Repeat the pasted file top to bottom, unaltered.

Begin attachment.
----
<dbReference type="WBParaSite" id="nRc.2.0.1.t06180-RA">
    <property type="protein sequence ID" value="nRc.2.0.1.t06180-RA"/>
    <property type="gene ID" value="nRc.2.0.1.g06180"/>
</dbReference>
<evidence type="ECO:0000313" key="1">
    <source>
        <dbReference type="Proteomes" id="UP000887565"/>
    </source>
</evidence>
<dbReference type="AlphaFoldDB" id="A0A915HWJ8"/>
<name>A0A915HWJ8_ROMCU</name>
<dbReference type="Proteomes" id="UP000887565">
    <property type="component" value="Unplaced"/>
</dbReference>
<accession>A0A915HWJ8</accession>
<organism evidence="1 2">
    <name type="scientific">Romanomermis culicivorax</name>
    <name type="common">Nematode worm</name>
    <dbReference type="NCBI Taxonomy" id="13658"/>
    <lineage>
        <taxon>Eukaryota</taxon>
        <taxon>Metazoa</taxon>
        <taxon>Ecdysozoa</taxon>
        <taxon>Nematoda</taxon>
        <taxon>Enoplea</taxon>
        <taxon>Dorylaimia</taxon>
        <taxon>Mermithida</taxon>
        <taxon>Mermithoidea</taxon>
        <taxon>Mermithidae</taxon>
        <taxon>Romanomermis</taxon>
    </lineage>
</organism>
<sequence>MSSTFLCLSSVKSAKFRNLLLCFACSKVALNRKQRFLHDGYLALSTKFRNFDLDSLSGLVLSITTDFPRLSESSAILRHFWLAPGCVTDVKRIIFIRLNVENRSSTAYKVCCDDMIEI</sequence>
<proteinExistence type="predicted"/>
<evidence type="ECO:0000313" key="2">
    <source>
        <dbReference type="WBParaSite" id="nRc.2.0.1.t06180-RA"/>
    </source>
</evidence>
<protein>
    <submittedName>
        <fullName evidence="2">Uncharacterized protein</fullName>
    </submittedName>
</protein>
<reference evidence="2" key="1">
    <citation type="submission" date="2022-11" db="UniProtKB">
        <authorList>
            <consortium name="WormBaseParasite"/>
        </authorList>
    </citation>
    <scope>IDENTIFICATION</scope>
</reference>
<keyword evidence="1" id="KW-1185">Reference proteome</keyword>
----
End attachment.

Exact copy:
<dbReference type="WBParaSite" id="nRc.2.0.1.t06180-RA">
    <property type="protein sequence ID" value="nRc.2.0.1.t06180-RA"/>
    <property type="gene ID" value="nRc.2.0.1.g06180"/>
</dbReference>
<evidence type="ECO:0000313" key="1">
    <source>
        <dbReference type="Proteomes" id="UP000887565"/>
    </source>
</evidence>
<dbReference type="AlphaFoldDB" id="A0A915HWJ8"/>
<name>A0A915HWJ8_ROMCU</name>
<dbReference type="Proteomes" id="UP000887565">
    <property type="component" value="Unplaced"/>
</dbReference>
<accession>A0A915HWJ8</accession>
<organism evidence="1 2">
    <name type="scientific">Romanomermis culicivorax</name>
    <name type="common">Nematode worm</name>
    <dbReference type="NCBI Taxonomy" id="13658"/>
    <lineage>
        <taxon>Eukaryota</taxon>
        <taxon>Metazoa</taxon>
        <taxon>Ecdysozoa</taxon>
        <taxon>Nematoda</taxon>
        <taxon>Enoplea</taxon>
        <taxon>Dorylaimia</taxon>
        <taxon>Mermithida</taxon>
        <taxon>Mermithoidea</taxon>
        <taxon>Mermithidae</taxon>
        <taxon>Romanomermis</taxon>
    </lineage>
</organism>
<sequence>MSSTFLCLSSVKSAKFRNLLLCFACSKVALNRKQRFLHDGYLALSTKFRNFDLDSLSGLVLSITTDFPRLSESSAILRHFWLAPGCVTDVKRIIFIRLNVENRSSTAYKVCCDDMIEI</sequence>
<proteinExistence type="predicted"/>
<evidence type="ECO:0000313" key="2">
    <source>
        <dbReference type="WBParaSite" id="nRc.2.0.1.t06180-RA"/>
    </source>
</evidence>
<protein>
    <submittedName>
        <fullName evidence="2">Uncharacterized protein</fullName>
    </submittedName>
</protein>
<reference evidence="2" key="1">
    <citation type="submission" date="2022-11" db="UniProtKB">
        <authorList>
            <consortium name="WormBaseParasite"/>
        </authorList>
    </citation>
    <scope>IDENTIFICATION</scope>
</reference>
<keyword evidence="1" id="KW-1185">Reference proteome</keyword>